: In the past, one of the most widely used non-nucleoside reverse transcriptase inhibitors (NNRTI) in first-line antiretroviral therapy (ART) of HIV infection was efavirenz (EFV), which is already used as a cost-effective treatment in developing countries due to its efficacy, tolerability, and availability. However, EFV also demonstrates several adverse effects, like hepatotoxicity, altered lipid profile, neuropsychological symptoms, and behavioral effects in children after in utero exposure. In 2018, another NNRTI, doravirine (DOR), was approved due to its similar efficacy but better safety profile. Preclinical safety studies demonstrated that DOR is not genotoxic and exhibits no developmental toxicity or effects on fertility in rats. Zebrafish (Danio rerio) embryos have been widely accepted as a vertebrate model for pharmacological and developmental studies. We used zebrafish embryos as an in vivo model to investigate the developmental toxicity of DOR compared to EFV. After exposure of the embryos to the drugs from the gastrula stage up to different developmental stages (30 embryos for each arm, in three independent experiments), we assessed their survival, morphology, hatching rate, apoptosis in the developing head, locomotion behavior, vasculature development, and neutral lipid distribution. Overall, DOR showed a better safety profile than EFV in our model. Therapeutic and supra-therapeutic doses of DOR induced very low mortality [survival rates: 92, 90, 88, 88, and 81% at 1, 5, 10, 25, and 50 μM, respectively, at 24 h post fecundation (hpf), and 88, 85, 88, 89, and 75% at the same doses, respectively, at 48 hpf] and mild morphological alterations compared to EFV exposure also in the sub-therapeutic ranges (survival rates: 80, 77, 69, 63, and 44% at 1, 5, 10, 25, and 50 μM, respectively, at 24 hpf and 72, 70, 63, 52, and 0% at the same doses, respectively, at 48 hpf). Further, DOR only slightly affected the hatching rate at supra-therapeutic doses (97, 98, 96, 87, and 83% at 1, 5, 10, 25, and 50 μM, respectively, at 72 hpf), while EFV already strongly reduced hatching at sub-therapeutic doses (83, 49, 11, 0, and 0% at 1, 5, 10, 25, and 50 μM, respectively, at the same time endpoint). Both DOR at therapeutic doses and most severely EFV at sub-therapeutic doses enhanced apoptosis in the developing head during crucial phases of embryo neurodevelopment and perturbed the locomotor behavior. Furthermore, EFV strongly affected angiogenesis and disturbed neutral lipid homeostasis even at sub-therapeutic doses compared to DOR at therapeutic concentrations. Our findings in zebrafish embryos add further data confirming the higher safety of DOR with respect to EFV regarding embryo development, neurogenesis, angiogenesis, and lipid metabolism. Further studies are needed to explore the molecular mechanisms underlying the better pharmacological safety profile of DOR, and further human studies are required to confirm these results in the zebrafish animal model.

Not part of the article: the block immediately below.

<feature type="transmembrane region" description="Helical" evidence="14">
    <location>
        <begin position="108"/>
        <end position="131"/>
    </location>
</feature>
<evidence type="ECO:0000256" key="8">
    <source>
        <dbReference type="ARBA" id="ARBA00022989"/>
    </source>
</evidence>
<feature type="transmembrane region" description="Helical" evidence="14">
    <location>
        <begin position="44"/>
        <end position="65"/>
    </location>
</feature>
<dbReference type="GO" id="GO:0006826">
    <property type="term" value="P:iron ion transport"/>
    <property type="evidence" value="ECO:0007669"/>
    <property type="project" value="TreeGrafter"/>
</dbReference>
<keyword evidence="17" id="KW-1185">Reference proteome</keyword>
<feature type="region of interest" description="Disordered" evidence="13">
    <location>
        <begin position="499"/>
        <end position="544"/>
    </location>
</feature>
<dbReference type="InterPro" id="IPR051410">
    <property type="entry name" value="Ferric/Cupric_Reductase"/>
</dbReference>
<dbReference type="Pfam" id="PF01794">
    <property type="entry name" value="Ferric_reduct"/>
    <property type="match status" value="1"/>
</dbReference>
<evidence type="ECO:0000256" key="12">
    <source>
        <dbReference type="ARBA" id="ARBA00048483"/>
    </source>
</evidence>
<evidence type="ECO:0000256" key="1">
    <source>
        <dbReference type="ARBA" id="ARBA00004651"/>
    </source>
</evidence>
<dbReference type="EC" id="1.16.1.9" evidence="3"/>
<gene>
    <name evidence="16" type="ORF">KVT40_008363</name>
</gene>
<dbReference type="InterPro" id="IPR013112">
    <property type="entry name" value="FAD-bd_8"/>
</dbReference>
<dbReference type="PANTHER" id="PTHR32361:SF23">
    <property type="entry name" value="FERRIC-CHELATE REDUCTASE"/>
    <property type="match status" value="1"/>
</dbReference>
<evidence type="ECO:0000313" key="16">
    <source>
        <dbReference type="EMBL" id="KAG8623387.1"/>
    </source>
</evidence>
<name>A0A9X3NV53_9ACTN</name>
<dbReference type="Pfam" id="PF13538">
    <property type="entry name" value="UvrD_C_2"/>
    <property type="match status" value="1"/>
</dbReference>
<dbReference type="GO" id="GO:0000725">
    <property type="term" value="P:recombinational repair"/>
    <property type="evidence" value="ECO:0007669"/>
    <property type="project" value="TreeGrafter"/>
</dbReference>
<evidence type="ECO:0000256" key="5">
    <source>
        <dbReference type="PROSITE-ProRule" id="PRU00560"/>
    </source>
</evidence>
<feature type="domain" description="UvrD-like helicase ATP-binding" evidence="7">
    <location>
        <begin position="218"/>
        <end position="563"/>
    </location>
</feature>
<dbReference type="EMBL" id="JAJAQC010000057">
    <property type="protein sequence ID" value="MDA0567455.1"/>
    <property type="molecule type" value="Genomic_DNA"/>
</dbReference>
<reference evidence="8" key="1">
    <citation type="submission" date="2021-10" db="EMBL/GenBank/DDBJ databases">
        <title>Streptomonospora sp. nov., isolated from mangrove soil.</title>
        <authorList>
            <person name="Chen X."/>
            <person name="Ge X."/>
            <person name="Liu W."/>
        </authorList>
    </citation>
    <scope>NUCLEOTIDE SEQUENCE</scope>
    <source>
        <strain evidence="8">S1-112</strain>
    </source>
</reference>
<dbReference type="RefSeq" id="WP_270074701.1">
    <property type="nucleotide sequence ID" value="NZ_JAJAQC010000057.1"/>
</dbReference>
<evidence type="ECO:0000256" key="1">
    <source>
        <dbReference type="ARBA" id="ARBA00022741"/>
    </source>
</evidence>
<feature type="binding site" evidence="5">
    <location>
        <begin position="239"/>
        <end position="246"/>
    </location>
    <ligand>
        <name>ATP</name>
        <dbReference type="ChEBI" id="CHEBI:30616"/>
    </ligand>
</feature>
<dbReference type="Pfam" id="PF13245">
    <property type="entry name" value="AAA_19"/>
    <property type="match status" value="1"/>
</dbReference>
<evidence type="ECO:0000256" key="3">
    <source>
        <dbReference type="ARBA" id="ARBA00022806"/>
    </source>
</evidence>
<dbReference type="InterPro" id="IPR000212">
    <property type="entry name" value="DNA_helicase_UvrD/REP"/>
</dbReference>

Comparison of Efavirenz and Doravirine Developmental Toxicity in an Embryo Animal Model

Zizioli, Daniela;Ferretti, Sara;Tiecco, Giorgio;Mignani, Luca;Monti, Eugenio;Castelli, Francesco;Quiros-Roldan, Eugenia
;
Zanella, Isabella
2023-01-01